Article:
Use this URL to cite or link to this record in EThOS: http://ethos.bl.uk/OrderDetails.do?uin=uk.bl.ethos.549655
Title: Xenobiotic-dependent regulation of human karyopherin A2 (KPNA2) gene
Author: Cheema, Manraj Singh
Awarding Body: University of Surrey
Current Institution: University of Surrey
Date of Award: 2011
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Abstract:
A common reaction to xenobiotic exposure is the modulation of genes that mediate the response to such insult, including the drug metabolising enzymes and drug transporters. This transcriptional response is typically mediated by the nuclear receptor family of ligand activated transcription factors, and the translocation of these key regulators into the nucleus, whether before or after ligand binding, is a pre-requisite for their activity. The karyopherin a family of adapter proteins (6 in man) form a molecular bridge between nuclear cargoes and the nuclear import machinery. Previous work demonstrated that the rat karyopherin a genes are themselves responsive to a number of xenobiotics, including classical nuclear receptor ligands. The aim of this study was to delineate the molecular mechanism underlying transcriptional regulation of human karyopherin a2 (KPNA2) gene. In silico analysis of the 2.6kb immediately upstream and including the first exon of human KPNA2 promoter revealed several putative transcription factor binding sites, most notably for the nuclear receptors vitamin D receptor (VDR), progesterone receptor (PR), retinoid related orphan receptor a (RORa), peroxisome proliferated activated receptor a (PPARa), glucocorticoid receptor a (GRa), pregnane X receptor (PXR) and hepatic nuclear factor 4 (HNF4) and the anti-oxidant response protein, Nrf2. Using a reporter gene assay in the human hepatoma cell line Huh7, preliminary experiments demonstrated that the KPNA2 gene was responsive to cognate ligands for many of these nuclear receptors, as well as oxidative stress-mediated activation of Nrf2. In-depth analysis including promoter deletion, site directed mutagenesis and electrophoretic mobility shift assay were carried out to determine the molecular mechanism underlying these transcriptional effect. The down-regulation of human KPNA2 expression by cyproterone acetate was mediated via GRa and not PXR whereas the down-regulation of human KPNA2 expression by Wy-14,643 was elicited not by its cognate nuclear receptor, PPARa but most likely via Nrf2 through the oxidative stress signaling pathway. In conclusion, these findings provide a rational explanation for the mechanistic basis of human KPNA2 gene regulation by a number of endobiotics and xenobiotics, and postulate the importance of this phenomenon for optimizing cellular response to these stimuli.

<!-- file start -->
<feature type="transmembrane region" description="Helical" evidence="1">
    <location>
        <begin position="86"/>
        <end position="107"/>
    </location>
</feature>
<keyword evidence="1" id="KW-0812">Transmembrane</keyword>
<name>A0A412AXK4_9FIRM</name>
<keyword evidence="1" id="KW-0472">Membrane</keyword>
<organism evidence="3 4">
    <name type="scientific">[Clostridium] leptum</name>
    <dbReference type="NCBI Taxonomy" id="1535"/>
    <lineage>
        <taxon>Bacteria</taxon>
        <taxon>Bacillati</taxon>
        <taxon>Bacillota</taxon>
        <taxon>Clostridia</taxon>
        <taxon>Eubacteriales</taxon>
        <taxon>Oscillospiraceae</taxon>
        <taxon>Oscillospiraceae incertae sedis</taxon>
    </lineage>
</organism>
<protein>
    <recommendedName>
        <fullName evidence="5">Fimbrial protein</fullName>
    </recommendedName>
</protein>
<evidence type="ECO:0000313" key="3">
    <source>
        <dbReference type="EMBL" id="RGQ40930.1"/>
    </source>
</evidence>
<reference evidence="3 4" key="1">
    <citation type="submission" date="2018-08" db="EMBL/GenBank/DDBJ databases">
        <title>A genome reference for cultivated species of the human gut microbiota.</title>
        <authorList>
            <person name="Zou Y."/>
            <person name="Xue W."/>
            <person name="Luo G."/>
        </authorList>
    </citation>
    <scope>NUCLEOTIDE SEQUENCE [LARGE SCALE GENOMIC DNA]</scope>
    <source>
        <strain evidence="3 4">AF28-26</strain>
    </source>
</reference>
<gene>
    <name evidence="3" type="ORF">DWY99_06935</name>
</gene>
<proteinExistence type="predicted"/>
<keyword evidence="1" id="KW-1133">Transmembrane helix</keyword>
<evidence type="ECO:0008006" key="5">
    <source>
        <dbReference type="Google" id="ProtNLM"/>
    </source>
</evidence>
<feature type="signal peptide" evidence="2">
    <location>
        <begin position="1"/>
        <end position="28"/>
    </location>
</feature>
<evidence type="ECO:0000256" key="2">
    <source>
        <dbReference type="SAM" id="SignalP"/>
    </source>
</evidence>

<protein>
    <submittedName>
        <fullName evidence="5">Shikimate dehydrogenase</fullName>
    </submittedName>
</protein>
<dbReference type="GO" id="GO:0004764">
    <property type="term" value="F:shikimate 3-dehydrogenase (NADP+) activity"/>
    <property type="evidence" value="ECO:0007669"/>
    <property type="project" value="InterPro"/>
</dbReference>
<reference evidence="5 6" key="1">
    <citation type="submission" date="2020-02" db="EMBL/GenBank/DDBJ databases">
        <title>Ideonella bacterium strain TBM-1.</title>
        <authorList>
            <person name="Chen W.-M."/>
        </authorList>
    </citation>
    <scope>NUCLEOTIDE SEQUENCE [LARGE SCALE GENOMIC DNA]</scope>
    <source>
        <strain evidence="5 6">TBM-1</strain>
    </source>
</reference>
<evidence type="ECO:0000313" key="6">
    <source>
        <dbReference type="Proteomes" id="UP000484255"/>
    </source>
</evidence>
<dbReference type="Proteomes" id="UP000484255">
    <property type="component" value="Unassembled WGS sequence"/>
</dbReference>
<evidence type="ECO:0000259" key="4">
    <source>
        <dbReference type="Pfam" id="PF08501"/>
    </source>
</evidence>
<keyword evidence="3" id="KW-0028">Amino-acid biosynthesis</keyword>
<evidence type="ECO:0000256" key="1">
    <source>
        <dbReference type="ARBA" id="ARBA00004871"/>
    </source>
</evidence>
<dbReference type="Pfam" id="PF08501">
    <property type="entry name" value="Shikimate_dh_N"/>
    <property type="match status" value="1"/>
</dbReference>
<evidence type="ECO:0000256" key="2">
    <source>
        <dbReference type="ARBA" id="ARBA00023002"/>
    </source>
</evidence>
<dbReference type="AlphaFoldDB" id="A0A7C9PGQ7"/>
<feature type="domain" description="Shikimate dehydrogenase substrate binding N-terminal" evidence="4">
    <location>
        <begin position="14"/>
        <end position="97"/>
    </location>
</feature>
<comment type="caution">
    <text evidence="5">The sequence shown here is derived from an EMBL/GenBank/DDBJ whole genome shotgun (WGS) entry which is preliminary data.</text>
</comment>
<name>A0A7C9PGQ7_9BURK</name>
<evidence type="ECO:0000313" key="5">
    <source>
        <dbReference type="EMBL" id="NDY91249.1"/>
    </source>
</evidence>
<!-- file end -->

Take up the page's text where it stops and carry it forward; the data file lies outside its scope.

Supervisor: Not available Sponsor: Not available
Qualification Name: Thesis (Ph.D.) Qualification Level: Doctoral
EThOS ID: uk.bl.ethos.549655  DOI: Not available
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